Fifteen years ago, when Peter Michaelian graduated from The Cooper Union, he wasn’t quite ready to say goodbye. He stayed on two more years to complete his master’s degree in mechanical engineering. Then he traveled far – across the country. He works in San Francisco as the head of design at Dolby, the innovative audio, visual, and voice technology company. Next month, he returns to Cooper as a speaker for Reunion Weekend 2017. We learned a little more about Mr. Michaelian’s background and current work in advance of his talk.
What brought you to study engineering at The Cooper Union?
It’s a lot of pressure for a 17 year old to figure out what they want to do. When you think about it, it’s a pretty big decision that can set the course of the rest of your life. I originally thought I wanted to become a dentist because a lot of my extended family members were dentists, but my mind has always been wired to make things. I thought I’d give engineering a shot and randomly ended up applying to Cooper for civil engineering. When I was accepted, something clicked. Cooper was a small school in my hometown that wasn’t mainstream, it mapped to who I am, it just felt right as the next step in my journey.
Can you identify any influential professors or classes from your undergraduate and graduate studies?
In undergrad civil courses, there was no-nonsense Constantine Yapijakis, who didn’t treat us like college kids, but gave us a real taste of the professional world, both in curriculum and the way he interacted with us.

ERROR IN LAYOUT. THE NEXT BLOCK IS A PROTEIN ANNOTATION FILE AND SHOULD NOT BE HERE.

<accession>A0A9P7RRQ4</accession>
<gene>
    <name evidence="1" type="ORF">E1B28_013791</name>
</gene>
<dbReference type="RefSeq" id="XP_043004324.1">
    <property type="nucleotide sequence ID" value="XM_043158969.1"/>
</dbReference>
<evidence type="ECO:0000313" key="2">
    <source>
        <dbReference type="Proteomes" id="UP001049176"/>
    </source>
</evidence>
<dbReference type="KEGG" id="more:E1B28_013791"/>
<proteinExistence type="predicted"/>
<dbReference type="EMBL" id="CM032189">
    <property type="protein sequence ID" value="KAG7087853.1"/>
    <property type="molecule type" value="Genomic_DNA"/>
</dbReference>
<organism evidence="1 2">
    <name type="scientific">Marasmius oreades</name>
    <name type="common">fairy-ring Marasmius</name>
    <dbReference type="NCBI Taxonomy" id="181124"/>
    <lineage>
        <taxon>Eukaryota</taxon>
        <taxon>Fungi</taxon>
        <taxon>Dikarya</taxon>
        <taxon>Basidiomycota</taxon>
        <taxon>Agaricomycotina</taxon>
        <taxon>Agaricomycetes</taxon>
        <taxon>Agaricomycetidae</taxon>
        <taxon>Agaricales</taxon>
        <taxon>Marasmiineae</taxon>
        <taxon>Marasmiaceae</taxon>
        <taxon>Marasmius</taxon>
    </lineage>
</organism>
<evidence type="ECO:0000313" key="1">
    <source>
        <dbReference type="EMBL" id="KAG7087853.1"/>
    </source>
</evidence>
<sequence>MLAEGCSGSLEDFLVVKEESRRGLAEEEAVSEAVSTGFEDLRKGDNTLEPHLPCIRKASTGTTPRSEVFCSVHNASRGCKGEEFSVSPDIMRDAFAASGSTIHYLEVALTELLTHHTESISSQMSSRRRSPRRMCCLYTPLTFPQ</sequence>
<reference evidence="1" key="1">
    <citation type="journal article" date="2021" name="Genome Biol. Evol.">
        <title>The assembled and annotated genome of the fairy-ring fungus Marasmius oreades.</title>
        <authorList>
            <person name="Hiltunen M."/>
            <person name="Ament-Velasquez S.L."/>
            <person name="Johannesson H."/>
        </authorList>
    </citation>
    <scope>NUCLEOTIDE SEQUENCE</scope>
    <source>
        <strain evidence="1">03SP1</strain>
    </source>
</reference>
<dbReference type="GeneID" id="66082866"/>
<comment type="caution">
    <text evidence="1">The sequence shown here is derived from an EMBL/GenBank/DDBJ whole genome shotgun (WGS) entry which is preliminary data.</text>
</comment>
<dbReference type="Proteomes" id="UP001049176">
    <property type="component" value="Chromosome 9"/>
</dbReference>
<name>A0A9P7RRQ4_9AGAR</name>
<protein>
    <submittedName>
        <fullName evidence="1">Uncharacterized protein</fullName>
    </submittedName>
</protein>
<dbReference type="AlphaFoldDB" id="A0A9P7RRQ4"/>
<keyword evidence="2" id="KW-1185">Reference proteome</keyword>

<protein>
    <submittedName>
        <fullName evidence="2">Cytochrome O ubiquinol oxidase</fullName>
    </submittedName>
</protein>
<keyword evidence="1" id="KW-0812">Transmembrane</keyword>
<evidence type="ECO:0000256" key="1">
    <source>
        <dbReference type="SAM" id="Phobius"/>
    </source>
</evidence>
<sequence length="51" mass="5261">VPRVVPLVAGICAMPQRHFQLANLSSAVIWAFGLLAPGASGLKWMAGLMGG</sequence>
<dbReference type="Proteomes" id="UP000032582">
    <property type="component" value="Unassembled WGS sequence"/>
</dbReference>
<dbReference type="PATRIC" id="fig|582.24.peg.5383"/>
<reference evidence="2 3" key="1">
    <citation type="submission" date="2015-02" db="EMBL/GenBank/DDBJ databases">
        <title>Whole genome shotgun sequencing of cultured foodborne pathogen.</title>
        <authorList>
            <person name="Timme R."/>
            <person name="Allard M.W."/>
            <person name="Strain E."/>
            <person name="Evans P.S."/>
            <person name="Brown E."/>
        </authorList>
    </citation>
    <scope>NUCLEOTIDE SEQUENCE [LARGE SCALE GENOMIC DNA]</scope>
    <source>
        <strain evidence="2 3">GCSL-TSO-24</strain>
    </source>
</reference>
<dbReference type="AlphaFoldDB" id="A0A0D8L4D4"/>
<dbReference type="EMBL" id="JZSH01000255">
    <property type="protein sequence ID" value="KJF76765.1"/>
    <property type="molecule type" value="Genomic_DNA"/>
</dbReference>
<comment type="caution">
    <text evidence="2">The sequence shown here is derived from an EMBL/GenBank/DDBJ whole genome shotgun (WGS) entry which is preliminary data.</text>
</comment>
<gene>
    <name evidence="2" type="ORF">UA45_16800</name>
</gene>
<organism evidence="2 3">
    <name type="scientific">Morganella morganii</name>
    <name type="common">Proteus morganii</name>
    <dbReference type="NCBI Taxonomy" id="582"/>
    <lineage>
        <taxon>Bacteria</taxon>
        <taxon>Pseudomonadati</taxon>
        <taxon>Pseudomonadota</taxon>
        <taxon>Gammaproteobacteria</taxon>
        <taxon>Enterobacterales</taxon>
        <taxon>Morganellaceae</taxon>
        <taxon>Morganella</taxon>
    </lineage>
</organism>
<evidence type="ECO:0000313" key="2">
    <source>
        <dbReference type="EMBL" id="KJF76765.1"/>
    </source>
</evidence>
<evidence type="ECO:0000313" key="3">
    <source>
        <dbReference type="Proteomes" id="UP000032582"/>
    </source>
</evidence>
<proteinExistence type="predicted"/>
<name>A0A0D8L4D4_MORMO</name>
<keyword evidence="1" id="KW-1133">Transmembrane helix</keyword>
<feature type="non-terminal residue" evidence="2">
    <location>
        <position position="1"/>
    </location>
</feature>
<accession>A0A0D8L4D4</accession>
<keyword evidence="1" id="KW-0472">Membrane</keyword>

Stan Wei, who supported my goal to craft a master of mechanical engineering program to focus on product design, even though there was no formal program.
While I cursed how many humanities courses that were required, Professor Leo Kaplan really expanded the way I thought as a person, and even had me thinking I should switch to psychology.
Design is often referred to as the unifying concept between the three schools at Cooper. Do you agree? How can we use this idea to bring together more interdisciplinary work?
Creativity and discovery are at the foundation of Cooper — and all three schools. The desire to innovate as artists, engineers, and architects creates a commonality between all of us. A multidisciplinary curriculum is richer and leads to diverse thinking, regardless of focus area. Through cross-functional collaboration we inspire one another and expand thinking to advance our individual growth. Cooper is founded on disciplines that are core to design and creative thinking. I would love to see the design curriculum evolve to further embrace the inherent strengths of the university, opening up new and exciting opportunities for its future.
Of your many projects and patents, can you describe a few that you are most proud of?
It’s not the well-known products for sexy brands that rise to the top for me. The most gratifying projects were for smaller startup companies. One in particular, PatientTouch, was a project intended to eliminate preventable error in a hospital. Spending time with nurses, understanding pain points, developing design, mechanical, and electrical solutions to actually help save lives. The result was a handheld device and application that would seamlessly fit into a nurse’s day-to-day routine.
However, I did enjoy designing corkscrews, cheese slicers, and bottle openers, which always included plentiful research and testing. Now my focus is in designing products and experiences that leverage the most cutting edge audio and vision technologies.
What do you miss most about New York City? And the least?
That’s easy — pizza. But also the genuine nature and directness of New Yorkers. The thing I miss least is the freezing cold grey sludge that fills your shoe as you cross the street after it snows.
For more information and to purchase your tickets for Reunion Weekend 2016, visit support.cooper.edu/reunion